We spent most of our 3 days in Ouray being pampered and massaged with occasional forays into the town, which was teeming with interesting gift shops and galleries, which could have bankrupted me easily had I bought up all the art that I liked! (Shopping for gifts in Ed Washingtons Gator Emporium nearly did bankrupt me, but we’re sorted for Christmas presents now!)
We went horse riding right up into the rocky mountains with Deb’s Livery. The views were fantastic and the scent released as the horses brushed through sagebrush was intoxicating. Even while we were bathed in bright sunshine, we watched a thunderstorm develop moodily over some of the distant peaks. Fork lightning occasionally illuminated the stark, angular pinnacles of the mountains, while the thunder grumbled away like an angry giant, stalking the grey-shrouded valleys. I caught a fleeting glimpse of a mountain lion, a cougar, something that our hosts Deb and Mike said they had never seen! We lunched in a spot that bore traces of a recent visit by a bear and toasted Deb and Mike. They had chosen to ride with us as a celebration of their wedding anniversary!
We left Ouray by a different and much longer route since neither Mark nor I could face Red Mountain Pass going the other way. We had been on what is technically known as the ‘mountain’ side for the descent into Ouray. We felt that the return journey, next to the ‘sheer drop’ side, with no safety barriers, would be too much for this pair of First Descent Rafting Daredevils. We can face ‘No Name’ and ‘Mandatory Thrashing’ but not a well-constructed, mettled mountain pass. I guess we all have our Achilles heel!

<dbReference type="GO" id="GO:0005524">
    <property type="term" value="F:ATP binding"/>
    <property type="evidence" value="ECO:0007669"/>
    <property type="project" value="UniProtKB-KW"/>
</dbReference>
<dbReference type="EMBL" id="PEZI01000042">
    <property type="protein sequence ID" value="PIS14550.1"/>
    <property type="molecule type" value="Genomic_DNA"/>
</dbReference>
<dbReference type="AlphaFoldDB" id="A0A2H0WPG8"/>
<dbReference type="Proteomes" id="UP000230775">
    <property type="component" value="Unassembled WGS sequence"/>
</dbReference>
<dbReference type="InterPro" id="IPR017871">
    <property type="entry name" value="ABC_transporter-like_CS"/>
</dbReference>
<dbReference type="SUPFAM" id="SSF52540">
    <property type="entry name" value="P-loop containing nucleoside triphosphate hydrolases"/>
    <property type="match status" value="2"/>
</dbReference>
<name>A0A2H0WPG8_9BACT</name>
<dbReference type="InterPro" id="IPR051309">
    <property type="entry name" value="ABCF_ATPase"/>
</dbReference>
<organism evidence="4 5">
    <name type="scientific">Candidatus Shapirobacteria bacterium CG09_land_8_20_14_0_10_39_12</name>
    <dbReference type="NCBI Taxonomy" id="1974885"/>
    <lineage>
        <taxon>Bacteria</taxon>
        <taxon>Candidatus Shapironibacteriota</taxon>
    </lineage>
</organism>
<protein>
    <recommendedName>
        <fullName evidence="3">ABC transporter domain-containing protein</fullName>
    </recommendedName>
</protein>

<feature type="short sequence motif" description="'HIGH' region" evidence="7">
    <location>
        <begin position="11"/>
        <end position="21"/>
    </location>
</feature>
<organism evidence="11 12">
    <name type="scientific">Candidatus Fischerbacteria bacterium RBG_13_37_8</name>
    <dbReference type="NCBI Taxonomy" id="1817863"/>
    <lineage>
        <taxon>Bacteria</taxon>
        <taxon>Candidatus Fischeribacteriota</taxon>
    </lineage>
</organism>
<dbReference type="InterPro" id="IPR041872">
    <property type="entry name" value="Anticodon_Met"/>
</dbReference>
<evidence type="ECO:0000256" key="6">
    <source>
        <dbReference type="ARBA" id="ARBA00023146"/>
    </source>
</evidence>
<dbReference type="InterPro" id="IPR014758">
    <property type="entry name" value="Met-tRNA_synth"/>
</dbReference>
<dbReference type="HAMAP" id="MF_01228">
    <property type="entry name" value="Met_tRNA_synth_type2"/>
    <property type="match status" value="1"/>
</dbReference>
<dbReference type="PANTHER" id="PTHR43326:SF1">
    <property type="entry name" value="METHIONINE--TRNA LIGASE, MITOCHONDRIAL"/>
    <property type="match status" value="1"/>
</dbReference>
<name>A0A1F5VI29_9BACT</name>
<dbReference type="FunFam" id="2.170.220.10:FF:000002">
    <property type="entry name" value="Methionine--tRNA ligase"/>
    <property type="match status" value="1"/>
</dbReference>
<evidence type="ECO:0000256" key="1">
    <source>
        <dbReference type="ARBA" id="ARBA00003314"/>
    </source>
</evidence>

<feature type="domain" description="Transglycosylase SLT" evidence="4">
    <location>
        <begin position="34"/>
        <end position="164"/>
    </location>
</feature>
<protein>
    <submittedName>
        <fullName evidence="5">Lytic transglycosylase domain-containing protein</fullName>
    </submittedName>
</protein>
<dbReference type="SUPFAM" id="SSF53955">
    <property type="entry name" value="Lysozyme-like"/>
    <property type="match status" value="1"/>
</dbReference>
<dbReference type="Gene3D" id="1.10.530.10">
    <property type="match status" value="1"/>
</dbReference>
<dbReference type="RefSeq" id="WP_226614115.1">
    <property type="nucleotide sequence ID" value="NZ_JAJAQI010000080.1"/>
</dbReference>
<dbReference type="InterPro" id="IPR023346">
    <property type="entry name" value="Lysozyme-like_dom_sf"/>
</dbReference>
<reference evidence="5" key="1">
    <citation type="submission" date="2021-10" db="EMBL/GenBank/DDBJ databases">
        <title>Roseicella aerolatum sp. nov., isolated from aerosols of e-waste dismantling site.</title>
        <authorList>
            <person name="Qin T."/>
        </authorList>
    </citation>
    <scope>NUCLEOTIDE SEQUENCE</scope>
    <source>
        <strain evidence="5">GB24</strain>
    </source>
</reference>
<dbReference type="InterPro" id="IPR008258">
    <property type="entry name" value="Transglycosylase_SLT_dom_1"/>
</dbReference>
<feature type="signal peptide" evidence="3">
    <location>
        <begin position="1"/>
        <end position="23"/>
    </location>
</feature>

We had another night in Durango before departing for Mesa Verde, literally the “Green Table”. Mesa Verde was home to the Anasazi people – the ancestors of the Pueblo Indians. Being America, this was all billed as “Pre-historic.” Technically speaking, I suppose it is pre-historic in a country with only 400 years of recent history. The Anasazi lived in the cliff dwellings around 1000 years ago – during what we in Britain would call “The Middle Ages”!
The cliff dwellings were amazing; homes and temples built into alcoves high in the sandstone cliffs. The Anasazi were farmers who grew corn, beans and squash on the mesa tops. Commuting to work involved scaling the sheer cliffs! Shallow hand and toe holes were visible on the cliff faces, demonstrating the death-defying routes that these people had taken on a daily basis to go and tend their crops. It made the M25 in rush hour look tame.